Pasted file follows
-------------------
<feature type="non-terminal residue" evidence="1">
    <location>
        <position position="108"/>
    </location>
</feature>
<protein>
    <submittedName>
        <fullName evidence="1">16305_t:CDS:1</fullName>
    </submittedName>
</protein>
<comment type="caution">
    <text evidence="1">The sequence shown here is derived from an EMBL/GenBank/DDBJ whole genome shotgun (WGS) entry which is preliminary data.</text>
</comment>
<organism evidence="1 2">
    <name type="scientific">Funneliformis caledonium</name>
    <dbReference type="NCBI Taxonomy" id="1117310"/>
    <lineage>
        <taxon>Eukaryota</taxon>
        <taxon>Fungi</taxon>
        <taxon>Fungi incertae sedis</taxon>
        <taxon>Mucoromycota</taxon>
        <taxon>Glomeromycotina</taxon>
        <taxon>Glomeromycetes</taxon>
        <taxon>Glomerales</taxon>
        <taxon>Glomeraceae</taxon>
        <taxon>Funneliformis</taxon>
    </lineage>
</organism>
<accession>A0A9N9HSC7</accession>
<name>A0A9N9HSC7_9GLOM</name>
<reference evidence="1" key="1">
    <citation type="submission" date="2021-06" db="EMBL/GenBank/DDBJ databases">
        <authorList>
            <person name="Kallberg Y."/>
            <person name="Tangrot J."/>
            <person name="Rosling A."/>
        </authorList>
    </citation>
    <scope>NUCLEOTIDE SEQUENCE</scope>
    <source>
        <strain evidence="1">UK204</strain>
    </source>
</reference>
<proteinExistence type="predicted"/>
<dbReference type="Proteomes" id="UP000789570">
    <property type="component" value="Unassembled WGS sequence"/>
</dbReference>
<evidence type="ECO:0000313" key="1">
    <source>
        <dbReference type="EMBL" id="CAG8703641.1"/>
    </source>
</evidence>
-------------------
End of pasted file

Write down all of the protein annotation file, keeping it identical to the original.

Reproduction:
<feature type="non-terminal residue" evidence="1">
    <location>
        <position position="108"/>
    </location>
</feature>
<protein>
    <submittedName>
        <fullName evidence="1">16305_t:CDS:1</fullName>
    </submittedName>
</protein>
<comment type="caution">
    <text evidence="1">The sequence shown here is derived from an EMBL/GenBank/DDBJ whole genome shotgun (WGS) entry which is preliminary data.</text>
</comment>
<organism evidence="1 2">
    <name type="scientific">Funneliformis caledonium</name>
    <dbReference type="NCBI Taxonomy" id="1117310"/>
    <lineage>
        <taxon>Eukaryota</taxon>
        <taxon>Fungi</taxon>
        <taxon>Fungi incertae sedis</taxon>
        <taxon>Mucoromycota</taxon>
        <taxon>Glomeromycotina</taxon>
        <taxon>Glomeromycetes</taxon>
        <taxon>Glomerales</taxon>
        <taxon>Glomeraceae</taxon>
        <taxon>Funneliformis</taxon>
    </lineage>
</organism>
<accession>A0A9N9HSC7</accession>
<name>A0A9N9HSC7_9GLOM</name>
<reference evidence="1" key="1">
    <citation type="submission" date="2021-06" db="EMBL/GenBank/DDBJ databases">
        <authorList>
            <person name="Kallberg Y."/>
            <person name="Tangrot J."/>
            <person name="Rosling A."/>
        </authorList>
    </citation>
    <scope>NUCLEOTIDE SEQUENCE</scope>
    <source>
        <strain evidence="1">UK204</strain>
    </source>
</reference>
<proteinExistence type="predicted"/>
<dbReference type="Proteomes" id="UP000789570">
    <property type="component" value="Unassembled WGS sequence"/>
</dbReference>
<evidence type="ECO:0000313" key="1">
    <source>
        <dbReference type="EMBL" id="CAG8703641.1"/>
    </source>
</evidence>